LONDON – The world’s biggest cinema prizes are trying to end the all-white, all-male shortlists their voting members frequently put up.
Earlier this year, the Academy of Motion Picture Arts and Sciences, which hosts the Oscars, once again expanded its membership to attract more people of color. Earlier this month, it also introduced diversity criteria for films nominated in certain categories, such as BAFTAs, the main UK film awards.
Today, the British Academy of Film and Television Arts (BAFTA), which organizes the awards, announced it is going further.
Beginning with the rewards in 2021, BAFTA’s 6,700 voting members will need to undergo unconscious bias training before voting.
In each category, their initial votes will create a long list (a first for rewards). Members will then have to watch all of the selected titles before they can vote in the next round, which will determine the nominees. The nominees will then move on to the final vote, and again voters will have to watch all films through an online portal (which will guarantee viewing) if they want to have a say. The new rule aims to increase the diversity of films considered: voters short on time might otherwise focus only on the hottest titles.
The BAFTA has also announced more specific interventions for certain price categories. For the best director, for example, half of the places on the top 20 list will go to women. For acting awards, the long list will be selected by a hybrid of member votes and jury selection, before the nominees and winner are determined by the members in subsequent rounds.
Another major change is that a studio will only be able to nominate an actor for one primary or secondary award, not both categories, as previously allowed. Actors will also only be allowed to be registered once in each actor category to prevent this year’s events from happening again, when Margot Robbie was twice nominated for Best Supporting Actress, and no person of color was.
The BAFTA also said it plans to increase its membership by 1,000 members, with targets for under-represented groups, but a spokeswoman declined to give further details.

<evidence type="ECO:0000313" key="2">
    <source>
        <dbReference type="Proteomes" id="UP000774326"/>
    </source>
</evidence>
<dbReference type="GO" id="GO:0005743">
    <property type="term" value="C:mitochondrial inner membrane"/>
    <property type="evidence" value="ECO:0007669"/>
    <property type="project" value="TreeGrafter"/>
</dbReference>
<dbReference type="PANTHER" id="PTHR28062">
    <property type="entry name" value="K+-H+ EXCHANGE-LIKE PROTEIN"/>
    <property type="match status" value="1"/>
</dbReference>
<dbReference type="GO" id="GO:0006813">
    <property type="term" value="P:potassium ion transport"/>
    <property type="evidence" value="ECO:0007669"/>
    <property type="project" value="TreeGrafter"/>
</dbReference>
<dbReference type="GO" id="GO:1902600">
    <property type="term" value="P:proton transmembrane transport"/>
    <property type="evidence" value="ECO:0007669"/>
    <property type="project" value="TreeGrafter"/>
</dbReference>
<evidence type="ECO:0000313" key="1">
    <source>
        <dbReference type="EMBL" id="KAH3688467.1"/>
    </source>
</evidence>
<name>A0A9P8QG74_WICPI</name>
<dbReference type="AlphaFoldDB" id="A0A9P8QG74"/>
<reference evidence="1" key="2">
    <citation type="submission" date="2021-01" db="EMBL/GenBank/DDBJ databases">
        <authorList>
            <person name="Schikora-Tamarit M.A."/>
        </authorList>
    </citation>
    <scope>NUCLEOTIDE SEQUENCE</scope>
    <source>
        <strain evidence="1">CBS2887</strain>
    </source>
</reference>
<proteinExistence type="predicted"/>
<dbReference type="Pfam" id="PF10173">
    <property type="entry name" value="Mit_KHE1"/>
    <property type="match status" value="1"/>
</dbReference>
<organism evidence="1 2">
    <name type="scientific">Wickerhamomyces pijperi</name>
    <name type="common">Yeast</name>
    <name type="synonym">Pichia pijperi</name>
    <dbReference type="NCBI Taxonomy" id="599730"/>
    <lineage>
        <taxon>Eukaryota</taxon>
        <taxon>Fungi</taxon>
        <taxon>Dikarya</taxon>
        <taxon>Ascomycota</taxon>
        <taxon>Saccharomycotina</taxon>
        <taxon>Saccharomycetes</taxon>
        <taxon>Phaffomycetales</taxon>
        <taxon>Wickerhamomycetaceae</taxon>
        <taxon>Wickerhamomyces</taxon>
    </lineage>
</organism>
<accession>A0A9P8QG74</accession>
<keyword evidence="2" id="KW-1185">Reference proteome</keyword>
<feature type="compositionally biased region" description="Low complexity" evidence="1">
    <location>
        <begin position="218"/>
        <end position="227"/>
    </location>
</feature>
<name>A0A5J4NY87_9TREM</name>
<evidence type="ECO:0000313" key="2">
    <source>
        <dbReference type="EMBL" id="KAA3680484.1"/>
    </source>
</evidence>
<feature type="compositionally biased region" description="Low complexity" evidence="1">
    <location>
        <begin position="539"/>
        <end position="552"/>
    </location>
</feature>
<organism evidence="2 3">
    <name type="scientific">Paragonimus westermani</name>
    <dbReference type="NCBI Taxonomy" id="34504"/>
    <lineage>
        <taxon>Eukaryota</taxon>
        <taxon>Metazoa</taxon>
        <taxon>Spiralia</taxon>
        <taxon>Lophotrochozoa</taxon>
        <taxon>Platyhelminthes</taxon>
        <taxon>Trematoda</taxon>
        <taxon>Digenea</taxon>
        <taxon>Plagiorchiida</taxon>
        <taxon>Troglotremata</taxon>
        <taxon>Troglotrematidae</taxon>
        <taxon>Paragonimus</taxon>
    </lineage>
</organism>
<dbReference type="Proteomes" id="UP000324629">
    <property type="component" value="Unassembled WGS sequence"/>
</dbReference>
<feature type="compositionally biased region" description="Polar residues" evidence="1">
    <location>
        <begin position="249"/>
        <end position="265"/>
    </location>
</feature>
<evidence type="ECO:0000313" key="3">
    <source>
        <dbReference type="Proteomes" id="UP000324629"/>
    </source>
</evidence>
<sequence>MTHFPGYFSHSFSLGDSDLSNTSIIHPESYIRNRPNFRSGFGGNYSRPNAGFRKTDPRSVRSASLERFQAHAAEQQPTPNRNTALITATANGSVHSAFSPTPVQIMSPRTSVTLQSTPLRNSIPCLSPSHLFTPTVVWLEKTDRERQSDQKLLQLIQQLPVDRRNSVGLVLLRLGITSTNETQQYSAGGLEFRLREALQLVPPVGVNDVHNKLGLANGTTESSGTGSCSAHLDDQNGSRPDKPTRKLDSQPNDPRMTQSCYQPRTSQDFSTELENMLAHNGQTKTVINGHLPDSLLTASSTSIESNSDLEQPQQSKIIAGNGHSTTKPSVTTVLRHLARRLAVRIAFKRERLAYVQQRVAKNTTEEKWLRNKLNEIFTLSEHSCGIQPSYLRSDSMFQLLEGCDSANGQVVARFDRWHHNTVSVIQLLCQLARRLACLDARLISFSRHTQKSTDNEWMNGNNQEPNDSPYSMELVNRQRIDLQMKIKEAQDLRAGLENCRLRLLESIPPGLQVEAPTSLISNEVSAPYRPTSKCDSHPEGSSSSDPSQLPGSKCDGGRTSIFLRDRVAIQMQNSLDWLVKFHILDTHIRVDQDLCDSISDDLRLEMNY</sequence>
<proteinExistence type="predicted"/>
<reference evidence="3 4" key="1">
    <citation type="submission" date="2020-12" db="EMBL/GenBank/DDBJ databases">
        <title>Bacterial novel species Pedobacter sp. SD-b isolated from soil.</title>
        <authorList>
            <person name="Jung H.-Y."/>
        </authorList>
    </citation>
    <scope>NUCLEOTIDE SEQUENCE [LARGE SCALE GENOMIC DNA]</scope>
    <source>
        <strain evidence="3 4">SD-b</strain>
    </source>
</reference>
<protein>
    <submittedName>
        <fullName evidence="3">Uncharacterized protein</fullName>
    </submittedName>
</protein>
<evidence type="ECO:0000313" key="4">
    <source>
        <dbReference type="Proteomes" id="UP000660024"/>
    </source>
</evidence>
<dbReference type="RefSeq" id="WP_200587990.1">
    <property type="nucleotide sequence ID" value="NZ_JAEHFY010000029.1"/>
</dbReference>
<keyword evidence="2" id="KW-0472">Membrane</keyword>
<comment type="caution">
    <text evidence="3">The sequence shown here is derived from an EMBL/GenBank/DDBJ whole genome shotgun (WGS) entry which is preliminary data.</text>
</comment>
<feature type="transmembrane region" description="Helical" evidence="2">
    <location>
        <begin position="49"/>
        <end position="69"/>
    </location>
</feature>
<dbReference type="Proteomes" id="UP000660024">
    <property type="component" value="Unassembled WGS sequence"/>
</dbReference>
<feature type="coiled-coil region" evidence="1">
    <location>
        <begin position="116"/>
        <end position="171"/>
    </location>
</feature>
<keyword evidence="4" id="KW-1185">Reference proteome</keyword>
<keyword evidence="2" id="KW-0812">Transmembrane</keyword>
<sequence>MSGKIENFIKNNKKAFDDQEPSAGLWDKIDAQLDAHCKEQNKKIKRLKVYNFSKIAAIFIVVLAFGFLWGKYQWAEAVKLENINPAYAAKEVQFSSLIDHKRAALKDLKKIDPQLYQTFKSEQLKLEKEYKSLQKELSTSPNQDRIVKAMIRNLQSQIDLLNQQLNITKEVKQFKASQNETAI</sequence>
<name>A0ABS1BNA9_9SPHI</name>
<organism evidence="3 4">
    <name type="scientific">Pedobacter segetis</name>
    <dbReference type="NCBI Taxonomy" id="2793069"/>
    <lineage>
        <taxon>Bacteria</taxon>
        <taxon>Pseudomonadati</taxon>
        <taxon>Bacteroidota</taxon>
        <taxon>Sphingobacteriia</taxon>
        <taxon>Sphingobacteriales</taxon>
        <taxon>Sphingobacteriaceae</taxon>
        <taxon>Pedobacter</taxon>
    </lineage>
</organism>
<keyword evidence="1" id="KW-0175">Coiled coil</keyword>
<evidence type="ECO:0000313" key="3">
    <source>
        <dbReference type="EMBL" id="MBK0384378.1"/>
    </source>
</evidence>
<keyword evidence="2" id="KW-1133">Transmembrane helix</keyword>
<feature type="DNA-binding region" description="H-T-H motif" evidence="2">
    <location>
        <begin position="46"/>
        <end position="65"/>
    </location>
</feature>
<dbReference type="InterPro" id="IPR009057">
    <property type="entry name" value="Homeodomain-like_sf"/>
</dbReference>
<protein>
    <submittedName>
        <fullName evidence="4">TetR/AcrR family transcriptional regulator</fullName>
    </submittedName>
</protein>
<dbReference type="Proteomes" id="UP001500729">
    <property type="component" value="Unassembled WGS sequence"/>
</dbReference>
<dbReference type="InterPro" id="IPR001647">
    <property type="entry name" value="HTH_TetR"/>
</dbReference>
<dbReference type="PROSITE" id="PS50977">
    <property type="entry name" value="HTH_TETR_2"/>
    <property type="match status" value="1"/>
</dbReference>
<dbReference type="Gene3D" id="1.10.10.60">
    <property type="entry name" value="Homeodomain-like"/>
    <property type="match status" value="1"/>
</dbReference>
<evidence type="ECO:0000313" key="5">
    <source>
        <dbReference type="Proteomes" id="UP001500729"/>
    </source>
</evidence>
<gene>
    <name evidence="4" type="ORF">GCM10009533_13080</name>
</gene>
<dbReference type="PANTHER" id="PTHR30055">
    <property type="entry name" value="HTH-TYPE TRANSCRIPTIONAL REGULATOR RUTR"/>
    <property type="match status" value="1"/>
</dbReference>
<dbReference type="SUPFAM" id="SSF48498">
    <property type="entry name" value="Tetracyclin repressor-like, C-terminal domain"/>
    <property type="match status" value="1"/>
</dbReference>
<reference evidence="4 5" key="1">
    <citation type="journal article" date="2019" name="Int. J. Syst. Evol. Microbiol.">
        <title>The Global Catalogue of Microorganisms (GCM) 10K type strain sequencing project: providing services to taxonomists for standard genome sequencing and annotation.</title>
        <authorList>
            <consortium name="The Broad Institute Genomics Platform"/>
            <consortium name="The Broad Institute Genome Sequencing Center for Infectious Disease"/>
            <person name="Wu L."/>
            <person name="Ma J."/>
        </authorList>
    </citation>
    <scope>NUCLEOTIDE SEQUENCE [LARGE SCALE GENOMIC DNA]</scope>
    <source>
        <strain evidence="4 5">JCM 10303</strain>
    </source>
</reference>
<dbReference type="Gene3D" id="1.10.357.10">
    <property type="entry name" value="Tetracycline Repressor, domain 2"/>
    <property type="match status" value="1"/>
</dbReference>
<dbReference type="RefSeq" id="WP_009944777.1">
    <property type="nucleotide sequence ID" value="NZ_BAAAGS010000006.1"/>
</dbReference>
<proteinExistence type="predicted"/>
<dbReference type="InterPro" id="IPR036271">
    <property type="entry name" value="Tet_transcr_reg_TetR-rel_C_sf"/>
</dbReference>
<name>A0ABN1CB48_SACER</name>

“This is a watershed moment,” BAFTA president Krishnendu Majumdar said Thursday in a press release announcing the changes. “This creative renewal isn’t just about the changes to the rewards,” he added. “This is a reassessment of our values.”
British cinema awards, like the Oscars, have been criticized several times for their lack of diversity. In 2016, there was a protest outside the awards ceremony when only one black actor, Idris Elba, was nominated in all four actor categories. This year, no person of color was nominated for best actor or best actress, and no woman for best director. The ensuing fury made headlines around the awards and even the ceremony itself.
“I think we’re sending a very clear message to people of color that you are not welcome here,” said Joaquin Phoenix, accepting his best actor award for his performance in “Joker” at the ceremony.
Clive Nwonka, a researcher at the London School of Economics who studies race in the UK film industry, said in a phone interview that many changes to BAFTA were needed, but portrayal on screen and on crews didn’t was not something BAFTA could control. Film studios and funders need to promote more diversity, he said. “What BAFTA offers only works for the agenda of a much more diverse film industry if the production side is also working,” he said.
Marc Samuelson, chairman of the BAFTA film committee, said in an interview with Zoom that the changes would not eliminate the ability for voters to choose all-white or all-male shortlists.
The most significant changes, he said, were the new longlist rule and the requirement that members watch all nominated films in all categories they vote for. These updates are expected to increase the range of movies viewed. “You often hear people say afterwards, ‘Oh, I didn’t have time to watch this, but it was really good and I probably would have voted for it,’” Samuelson said.
According to Freuds, BAFTA’s public relations agency, voting members will need to watch the films through the portal, on a website, which will keep recordings of their viewing to ensure they meet the requirements.
The BAFTA said in a press release that the unconscious bias training – which it calls “conscious voter training” – “will help voters navigate and recognize the broader societal influences that may impact the process. of vote ”.
Samuelson said the training would simply make members think “more deeply about their choices.”
But he wouldn’t comment on whether the Oscars should adopt measures similar to those announced by the BAFTAs on Thursday. “I don’t think it’s up to us to tell them anything,” he said. “BAFTA needs to clean up its side of the street. I really hope this is a good start. “